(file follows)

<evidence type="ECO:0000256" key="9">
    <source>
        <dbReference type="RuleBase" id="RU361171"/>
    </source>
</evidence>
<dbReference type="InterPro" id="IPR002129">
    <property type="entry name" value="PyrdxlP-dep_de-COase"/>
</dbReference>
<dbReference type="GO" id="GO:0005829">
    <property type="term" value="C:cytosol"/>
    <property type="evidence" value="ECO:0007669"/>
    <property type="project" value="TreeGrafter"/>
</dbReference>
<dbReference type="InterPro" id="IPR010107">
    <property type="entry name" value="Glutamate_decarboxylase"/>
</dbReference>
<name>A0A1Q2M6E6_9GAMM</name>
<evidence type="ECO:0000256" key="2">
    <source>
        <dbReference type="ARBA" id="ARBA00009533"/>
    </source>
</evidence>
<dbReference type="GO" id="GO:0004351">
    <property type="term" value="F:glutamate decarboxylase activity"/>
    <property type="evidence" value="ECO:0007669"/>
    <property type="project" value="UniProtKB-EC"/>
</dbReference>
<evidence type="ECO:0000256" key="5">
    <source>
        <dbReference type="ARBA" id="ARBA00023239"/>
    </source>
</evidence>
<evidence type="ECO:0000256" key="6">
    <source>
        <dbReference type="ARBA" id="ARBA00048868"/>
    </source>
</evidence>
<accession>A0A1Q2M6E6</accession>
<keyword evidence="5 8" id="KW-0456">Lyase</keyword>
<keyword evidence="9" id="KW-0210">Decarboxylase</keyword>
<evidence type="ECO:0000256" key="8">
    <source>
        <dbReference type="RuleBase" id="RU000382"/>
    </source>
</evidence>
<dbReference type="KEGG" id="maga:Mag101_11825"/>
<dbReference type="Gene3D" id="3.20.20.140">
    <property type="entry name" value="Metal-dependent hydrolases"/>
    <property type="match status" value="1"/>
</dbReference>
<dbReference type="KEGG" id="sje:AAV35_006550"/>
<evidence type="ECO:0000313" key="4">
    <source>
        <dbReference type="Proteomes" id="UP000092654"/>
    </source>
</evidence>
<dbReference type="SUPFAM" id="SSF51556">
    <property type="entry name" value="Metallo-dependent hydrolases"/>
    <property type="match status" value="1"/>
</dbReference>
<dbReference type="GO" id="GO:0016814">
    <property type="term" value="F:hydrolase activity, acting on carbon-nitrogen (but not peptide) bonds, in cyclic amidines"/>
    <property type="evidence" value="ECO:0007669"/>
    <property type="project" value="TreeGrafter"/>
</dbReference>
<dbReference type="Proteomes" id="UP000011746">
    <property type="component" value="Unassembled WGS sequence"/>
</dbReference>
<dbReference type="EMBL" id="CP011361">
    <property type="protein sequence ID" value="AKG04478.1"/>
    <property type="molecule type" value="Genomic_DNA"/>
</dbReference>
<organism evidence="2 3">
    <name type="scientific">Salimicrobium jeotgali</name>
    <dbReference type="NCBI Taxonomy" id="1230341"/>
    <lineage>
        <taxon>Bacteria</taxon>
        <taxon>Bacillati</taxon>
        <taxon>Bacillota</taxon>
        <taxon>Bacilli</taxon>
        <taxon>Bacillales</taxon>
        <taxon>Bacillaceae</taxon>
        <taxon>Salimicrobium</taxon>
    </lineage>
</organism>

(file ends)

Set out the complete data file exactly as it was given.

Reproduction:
<evidence type="ECO:0000256" key="9">
    <source>
        <dbReference type="RuleBase" id="RU361171"/>
    </source>
</evidence>
<dbReference type="InterPro" id="IPR002129">
    <property type="entry name" value="PyrdxlP-dep_de-COase"/>
</dbReference>
<dbReference type="GO" id="GO:0005829">
    <property type="term" value="C:cytosol"/>
    <property type="evidence" value="ECO:0007669"/>
    <property type="project" value="TreeGrafter"/>
</dbReference>
<dbReference type="InterPro" id="IPR010107">
    <property type="entry name" value="Glutamate_decarboxylase"/>
</dbReference>
<name>A0A1Q2M6E6_9GAMM</name>
<evidence type="ECO:0000256" key="2">
    <source>
        <dbReference type="ARBA" id="ARBA00009533"/>
    </source>
</evidence>
<dbReference type="GO" id="GO:0004351">
    <property type="term" value="F:glutamate decarboxylase activity"/>
    <property type="evidence" value="ECO:0007669"/>
    <property type="project" value="UniProtKB-EC"/>
</dbReference>
<evidence type="ECO:0000256" key="5">
    <source>
        <dbReference type="ARBA" id="ARBA00023239"/>
    </source>
</evidence>
<evidence type="ECO:0000256" key="6">
    <source>
        <dbReference type="ARBA" id="ARBA00048868"/>
    </source>
</evidence>
<accession>A0A1Q2M6E6</accession>
<keyword evidence="5 8" id="KW-0456">Lyase</keyword>
<keyword evidence="9" id="KW-0210">Decarboxylase</keyword>
<evidence type="ECO:0000256" key="8">
    <source>
        <dbReference type="RuleBase" id="RU000382"/>
    </source>
</evidence>
<dbReference type="KEGG" id="maga:Mag101_11825"/>
<dbReference type="Gene3D" id="3.20.20.140">
    <property type="entry name" value="Metal-dependent hydrolases"/>
    <property type="match status" value="1"/>
</dbReference>
<dbReference type="KEGG" id="sje:AAV35_006550"/>
<evidence type="ECO:0000313" key="4">
    <source>
        <dbReference type="Proteomes" id="UP000092654"/>
    </source>
</evidence>
<dbReference type="SUPFAM" id="SSF51556">
    <property type="entry name" value="Metallo-dependent hydrolases"/>
    <property type="match status" value="1"/>
</dbReference>
<dbReference type="GO" id="GO:0016814">
    <property type="term" value="F:hydrolase activity, acting on carbon-nitrogen (but not peptide) bonds, in cyclic amidines"/>
    <property type="evidence" value="ECO:0007669"/>
    <property type="project" value="TreeGrafter"/>
</dbReference>
<dbReference type="Proteomes" id="UP000011746">
    <property type="component" value="Unassembled WGS sequence"/>
</dbReference>
<dbReference type="EMBL" id="CP011361">
    <property type="protein sequence ID" value="AKG04478.1"/>
    <property type="molecule type" value="Genomic_DNA"/>
</dbReference>
<organism evidence="2 3">
    <name type="scientific">Salimicrobium jeotgali</name>
    <dbReference type="NCBI Taxonomy" id="1230341"/>
    <lineage>
        <taxon>Bacteria</taxon>
        <taxon>Bacillati</taxon>
        <taxon>Bacillota</taxon>
        <taxon>Bacilli</taxon>
        <taxon>Bacillales</taxon>
        <taxon>Bacillaceae</taxon>
        <taxon>Salimicrobium</taxon>
    </lineage>
</organism>